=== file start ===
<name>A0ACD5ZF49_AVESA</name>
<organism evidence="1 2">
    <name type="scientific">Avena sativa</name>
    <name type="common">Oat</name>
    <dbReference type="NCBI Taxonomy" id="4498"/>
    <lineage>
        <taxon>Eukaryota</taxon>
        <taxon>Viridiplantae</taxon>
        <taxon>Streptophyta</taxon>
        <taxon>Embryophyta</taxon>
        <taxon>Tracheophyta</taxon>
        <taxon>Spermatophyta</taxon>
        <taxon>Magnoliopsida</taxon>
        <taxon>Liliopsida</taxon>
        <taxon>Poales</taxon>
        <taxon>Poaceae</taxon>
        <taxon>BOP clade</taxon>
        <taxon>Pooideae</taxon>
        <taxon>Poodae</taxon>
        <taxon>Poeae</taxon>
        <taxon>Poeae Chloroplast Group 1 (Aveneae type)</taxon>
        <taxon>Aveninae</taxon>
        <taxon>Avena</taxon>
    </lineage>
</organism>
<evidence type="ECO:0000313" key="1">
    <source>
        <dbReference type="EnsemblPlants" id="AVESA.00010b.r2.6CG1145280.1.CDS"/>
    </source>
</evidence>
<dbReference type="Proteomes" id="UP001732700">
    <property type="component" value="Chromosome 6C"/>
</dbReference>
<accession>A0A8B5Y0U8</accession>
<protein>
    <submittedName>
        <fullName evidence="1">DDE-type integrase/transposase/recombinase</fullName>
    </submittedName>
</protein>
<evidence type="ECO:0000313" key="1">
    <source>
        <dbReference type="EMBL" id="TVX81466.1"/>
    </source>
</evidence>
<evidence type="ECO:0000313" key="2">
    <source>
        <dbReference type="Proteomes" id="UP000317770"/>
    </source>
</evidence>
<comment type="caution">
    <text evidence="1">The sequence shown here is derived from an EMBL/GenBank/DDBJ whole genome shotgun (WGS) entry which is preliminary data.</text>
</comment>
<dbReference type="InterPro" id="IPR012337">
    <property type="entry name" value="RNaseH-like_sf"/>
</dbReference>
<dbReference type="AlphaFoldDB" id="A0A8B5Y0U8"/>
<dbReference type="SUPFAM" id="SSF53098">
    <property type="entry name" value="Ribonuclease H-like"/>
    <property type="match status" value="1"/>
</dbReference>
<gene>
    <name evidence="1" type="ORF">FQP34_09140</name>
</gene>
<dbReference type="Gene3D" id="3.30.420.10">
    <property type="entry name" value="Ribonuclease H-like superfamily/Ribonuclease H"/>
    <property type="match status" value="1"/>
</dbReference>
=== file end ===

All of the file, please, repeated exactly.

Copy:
<name>A0ACD5ZF49_AVESA</name>
<organism evidence="1 2">
    <name type="scientific">Avena sativa</name>
    <name type="common">Oat</name>
    <dbReference type="NCBI Taxonomy" id="4498"/>
    <lineage>
        <taxon>Eukaryota</taxon>
        <taxon>Viridiplantae</taxon>
        <taxon>Streptophyta</taxon>
        <taxon>Embryophyta</taxon>
        <taxon>Tracheophyta</taxon>
        <taxon>Spermatophyta</taxon>
        <taxon>Magnoliopsida</taxon>
        <taxon>Liliopsida</taxon>
        <taxon>Poales</taxon>
        <taxon>Poaceae</taxon>
        <taxon>BOP clade</taxon>
        <taxon>Pooideae</taxon>
        <taxon>Poodae</taxon>
        <taxon>Poeae</taxon>
        <taxon>Poeae Chloroplast Group 1 (Aveneae type)</taxon>
        <taxon>Aveninae</taxon>
        <taxon>Avena</taxon>
    </lineage>
</organism>
<evidence type="ECO:0000313" key="1">
    <source>
        <dbReference type="EnsemblPlants" id="AVESA.00010b.r2.6CG1145280.1.CDS"/>
    </source>
</evidence>
<dbReference type="Proteomes" id="UP001732700">
    <property type="component" value="Chromosome 6C"/>
</dbReference>
<accession>A0A8B5Y0U8</accession>
<protein>
    <submittedName>
        <fullName evidence="1">DDE-type integrase/transposase/recombinase</fullName>
    </submittedName>
</protein>
<evidence type="ECO:0000313" key="1">
    <source>
        <dbReference type="EMBL" id="TVX81466.1"/>
    </source>
</evidence>
<evidence type="ECO:0000313" key="2">
    <source>
        <dbReference type="Proteomes" id="UP000317770"/>
    </source>
</evidence>
<comment type="caution">
    <text evidence="1">The sequence shown here is derived from an EMBL/GenBank/DDBJ whole genome shotgun (WGS) entry which is preliminary data.</text>
</comment>
<dbReference type="InterPro" id="IPR012337">
    <property type="entry name" value="RNaseH-like_sf"/>
</dbReference>
<dbReference type="AlphaFoldDB" id="A0A8B5Y0U8"/>
<dbReference type="SUPFAM" id="SSF53098">
    <property type="entry name" value="Ribonuclease H-like"/>
    <property type="match status" value="1"/>
</dbReference>
<gene>
    <name evidence="1" type="ORF">FQP34_09140</name>
</gene>
<dbReference type="Gene3D" id="3.30.420.10">
    <property type="entry name" value="Ribonuclease H-like superfamily/Ribonuclease H"/>
    <property type="match status" value="1"/>
</dbReference>